12 Popular And Useful Assessment Strategies For Teachers
Updated 30 September 2022
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Teachers may employ a variety of techniques to assess learning and growth in their classes. As an educator, assessment strategies can help you assess whether students are ready to move on to the next level of study and ensure that a curriculum is productive. They can guide your teaching plans regardless of the grade level you teach or whether your lessons are online or in person. In this article, we examine strategies you can use to assess your class and provide a list of 12 strategies teachers can use in a classroom.
What Are Assessment Strategies?
Teachers utilise assessment strategies to evaluate their students' progress and design content for their classes. Teachers conduct periodic assessments to decide the next steps in their lessons. They may give individualised attention to students who are progressing relatively slower than others. A teacher can adjust the curriculum if an entire class is progressing behind or ahead of schedule.
Traditionally, teachers tend to rely on tests and quizzes to assess student progress. There are various other evaluation procedures that are typically more effective, subjective and enjoyable for students. The methodology of an assessment exercise is typically to employ a variety of consistent and fair evaluations to gain a comprehensive understanding of an individual's performance.
Related: 9 Online Assessment Tools For Teachers (With Advantages)
12 Useful Assessment Strategies For Teachers
While choosing which assessment tools to utilise in a classroom, you can decide based on students' learning styles, your teaching style, the subject you teach and the content of your classroom lectures. Here are a few strategies that can help you get started:
1. Quizzes and polls
It is fairly easy to create and administer quizzes and polls. To assess individual and group learning in a classroom, you can give students graded or ungraded quizzes periodically. Since you are the one who makes the questions, you get to choose how challenging you want the exercise to be. Give quizzes at the conclusion of each classroom session to see if students understand key concepts. You can also use basic one-question quizzes that individual students can respond to quickly, providing an overview of the effectiveness of your teaching style.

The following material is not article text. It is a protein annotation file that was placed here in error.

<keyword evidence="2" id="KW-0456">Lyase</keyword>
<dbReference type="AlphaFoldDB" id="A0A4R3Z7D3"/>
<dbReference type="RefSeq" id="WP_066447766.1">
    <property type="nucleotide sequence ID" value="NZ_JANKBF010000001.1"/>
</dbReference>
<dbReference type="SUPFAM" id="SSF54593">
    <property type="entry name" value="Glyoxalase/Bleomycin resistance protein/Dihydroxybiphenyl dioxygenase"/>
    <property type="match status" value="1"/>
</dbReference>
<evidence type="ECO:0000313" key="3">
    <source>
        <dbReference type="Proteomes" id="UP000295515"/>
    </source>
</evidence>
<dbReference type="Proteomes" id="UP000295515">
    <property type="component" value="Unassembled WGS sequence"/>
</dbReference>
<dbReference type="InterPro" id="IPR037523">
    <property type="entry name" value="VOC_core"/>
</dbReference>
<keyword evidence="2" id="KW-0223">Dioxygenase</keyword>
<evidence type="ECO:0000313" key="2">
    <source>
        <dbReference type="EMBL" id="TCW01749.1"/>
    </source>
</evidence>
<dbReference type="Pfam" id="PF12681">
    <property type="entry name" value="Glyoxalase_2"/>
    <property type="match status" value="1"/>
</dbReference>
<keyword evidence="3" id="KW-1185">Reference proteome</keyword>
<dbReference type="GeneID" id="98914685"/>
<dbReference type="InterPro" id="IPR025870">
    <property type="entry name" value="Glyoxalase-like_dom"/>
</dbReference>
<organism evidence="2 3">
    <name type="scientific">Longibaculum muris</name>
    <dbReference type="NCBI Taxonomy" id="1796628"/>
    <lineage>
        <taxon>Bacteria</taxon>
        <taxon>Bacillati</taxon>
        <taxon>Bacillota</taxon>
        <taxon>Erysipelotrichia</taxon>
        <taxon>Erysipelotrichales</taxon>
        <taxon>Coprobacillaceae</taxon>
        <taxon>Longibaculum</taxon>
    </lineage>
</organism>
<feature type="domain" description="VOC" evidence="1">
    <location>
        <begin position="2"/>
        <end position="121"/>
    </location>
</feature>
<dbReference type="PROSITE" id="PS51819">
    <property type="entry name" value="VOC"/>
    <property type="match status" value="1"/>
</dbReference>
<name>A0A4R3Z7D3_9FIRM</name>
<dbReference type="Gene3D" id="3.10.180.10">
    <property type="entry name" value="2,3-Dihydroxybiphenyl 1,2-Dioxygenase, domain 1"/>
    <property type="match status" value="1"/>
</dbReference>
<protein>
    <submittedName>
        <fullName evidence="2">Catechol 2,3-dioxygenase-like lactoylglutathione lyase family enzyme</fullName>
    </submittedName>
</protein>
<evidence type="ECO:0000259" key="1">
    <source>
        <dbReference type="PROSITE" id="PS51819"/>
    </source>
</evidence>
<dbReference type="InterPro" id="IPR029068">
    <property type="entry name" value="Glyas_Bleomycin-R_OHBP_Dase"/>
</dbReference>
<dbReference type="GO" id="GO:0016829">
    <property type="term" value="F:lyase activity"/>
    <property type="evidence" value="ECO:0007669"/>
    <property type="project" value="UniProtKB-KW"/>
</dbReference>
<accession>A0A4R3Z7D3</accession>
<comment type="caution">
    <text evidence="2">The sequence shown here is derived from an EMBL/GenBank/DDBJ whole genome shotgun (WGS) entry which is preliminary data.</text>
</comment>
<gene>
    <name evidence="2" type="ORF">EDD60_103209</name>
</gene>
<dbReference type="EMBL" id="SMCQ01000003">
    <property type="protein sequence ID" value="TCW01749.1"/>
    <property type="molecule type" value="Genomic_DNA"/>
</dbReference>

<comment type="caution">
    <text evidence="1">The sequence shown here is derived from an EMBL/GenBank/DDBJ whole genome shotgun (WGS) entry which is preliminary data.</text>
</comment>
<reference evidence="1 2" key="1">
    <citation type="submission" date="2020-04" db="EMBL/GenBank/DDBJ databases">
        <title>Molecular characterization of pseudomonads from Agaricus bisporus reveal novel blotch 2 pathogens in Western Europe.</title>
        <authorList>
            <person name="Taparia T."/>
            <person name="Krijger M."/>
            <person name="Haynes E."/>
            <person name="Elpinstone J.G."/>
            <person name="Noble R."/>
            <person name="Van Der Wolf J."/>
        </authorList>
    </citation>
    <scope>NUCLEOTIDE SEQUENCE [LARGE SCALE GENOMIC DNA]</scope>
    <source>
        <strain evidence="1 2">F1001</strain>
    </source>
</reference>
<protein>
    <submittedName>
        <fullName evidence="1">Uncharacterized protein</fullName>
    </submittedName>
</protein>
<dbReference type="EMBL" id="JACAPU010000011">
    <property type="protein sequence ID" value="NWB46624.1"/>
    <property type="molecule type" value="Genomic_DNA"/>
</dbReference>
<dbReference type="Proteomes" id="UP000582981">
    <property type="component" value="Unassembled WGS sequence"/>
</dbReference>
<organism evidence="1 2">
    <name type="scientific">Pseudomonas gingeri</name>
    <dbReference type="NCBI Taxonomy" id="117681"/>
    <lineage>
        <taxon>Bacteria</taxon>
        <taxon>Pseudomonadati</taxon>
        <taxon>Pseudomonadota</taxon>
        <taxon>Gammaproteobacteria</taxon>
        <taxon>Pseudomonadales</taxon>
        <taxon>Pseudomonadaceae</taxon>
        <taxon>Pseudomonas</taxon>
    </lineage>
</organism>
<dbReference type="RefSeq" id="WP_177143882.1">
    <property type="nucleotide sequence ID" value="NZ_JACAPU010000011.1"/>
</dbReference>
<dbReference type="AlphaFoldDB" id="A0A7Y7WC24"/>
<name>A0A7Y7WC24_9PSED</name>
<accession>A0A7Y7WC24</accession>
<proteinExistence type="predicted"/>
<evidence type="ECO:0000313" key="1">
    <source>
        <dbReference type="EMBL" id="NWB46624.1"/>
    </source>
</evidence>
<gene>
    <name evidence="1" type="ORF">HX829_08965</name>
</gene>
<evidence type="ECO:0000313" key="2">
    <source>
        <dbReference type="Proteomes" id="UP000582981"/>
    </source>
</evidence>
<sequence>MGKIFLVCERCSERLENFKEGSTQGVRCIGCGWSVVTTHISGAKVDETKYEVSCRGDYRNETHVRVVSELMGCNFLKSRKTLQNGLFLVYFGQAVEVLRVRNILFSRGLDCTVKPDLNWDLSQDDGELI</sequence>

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Interview assessments or one-on-one meetings are conferences where students can discuss what they know in detail. Schedule five-minute interviews with each student and select ahead of time what you want to discuss or evaluate during each session. These conversations can be lighthearted and casual. Private interviews allow you to not only analyse students' progress but also to discover more about them and form stronger bonds with them. Many children also prefer to talk about their progress and challenges in private, away from other students and parents.
Related: How To Become A Teacher: Steps And Additional Tips
3. Entry and exit questions
At the start of class, ask each student a question to see what they remember from the previous day's session. Then, at the end of class, ask them another question to check if they understand the day's lesson. Gather all the responses and count how many people completely comprehended the lesson, only partially understood the lesson, or did not understand the lesson at all. The number of students who fall into each category can guide your future teaching strategies.
When creating entry and exit questions, you can ask precise questions about particular concepts you taught or open-ended questions, such as:
What about today's class piqued your attention the most?
What was the most challenging aspect of today's class for you?
List three new things you learned today.
Tell me about something you did not understand today.
What do you think about today's class?
What do you remember from the previous class?
What queries do you have now?
4. Reflective writing